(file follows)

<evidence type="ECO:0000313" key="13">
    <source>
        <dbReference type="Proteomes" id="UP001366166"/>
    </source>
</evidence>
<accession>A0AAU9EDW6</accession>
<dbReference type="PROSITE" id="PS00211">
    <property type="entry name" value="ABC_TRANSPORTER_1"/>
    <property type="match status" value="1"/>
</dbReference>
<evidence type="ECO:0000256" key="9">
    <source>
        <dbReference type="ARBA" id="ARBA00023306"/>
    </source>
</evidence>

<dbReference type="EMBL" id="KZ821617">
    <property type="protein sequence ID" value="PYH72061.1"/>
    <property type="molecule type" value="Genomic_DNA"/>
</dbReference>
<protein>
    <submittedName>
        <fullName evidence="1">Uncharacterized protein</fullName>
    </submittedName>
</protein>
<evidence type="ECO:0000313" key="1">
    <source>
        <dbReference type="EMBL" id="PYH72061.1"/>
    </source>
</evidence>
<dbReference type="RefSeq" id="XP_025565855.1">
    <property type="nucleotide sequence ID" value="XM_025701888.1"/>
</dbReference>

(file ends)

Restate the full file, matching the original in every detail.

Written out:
<evidence type="ECO:0000313" key="13">
    <source>
        <dbReference type="Proteomes" id="UP001366166"/>
    </source>
</evidence>
<accession>A0AAU9EDW6</accession>
<dbReference type="PROSITE" id="PS00211">
    <property type="entry name" value="ABC_TRANSPORTER_1"/>
    <property type="match status" value="1"/>
</dbReference>
<evidence type="ECO:0000256" key="9">
    <source>
        <dbReference type="ARBA" id="ARBA00023306"/>
    </source>
</evidence>

<dbReference type="EMBL" id="KZ821617">
    <property type="protein sequence ID" value="PYH72061.1"/>
    <property type="molecule type" value="Genomic_DNA"/>
</dbReference>
<protein>
    <submittedName>
        <fullName evidence="1">Uncharacterized protein</fullName>
    </submittedName>
</protein>
<evidence type="ECO:0000313" key="1">
    <source>
        <dbReference type="EMBL" id="PYH72061.1"/>
    </source>
</evidence>
<dbReference type="RefSeq" id="XP_025565855.1">
    <property type="nucleotide sequence ID" value="XM_025701888.1"/>
</dbReference>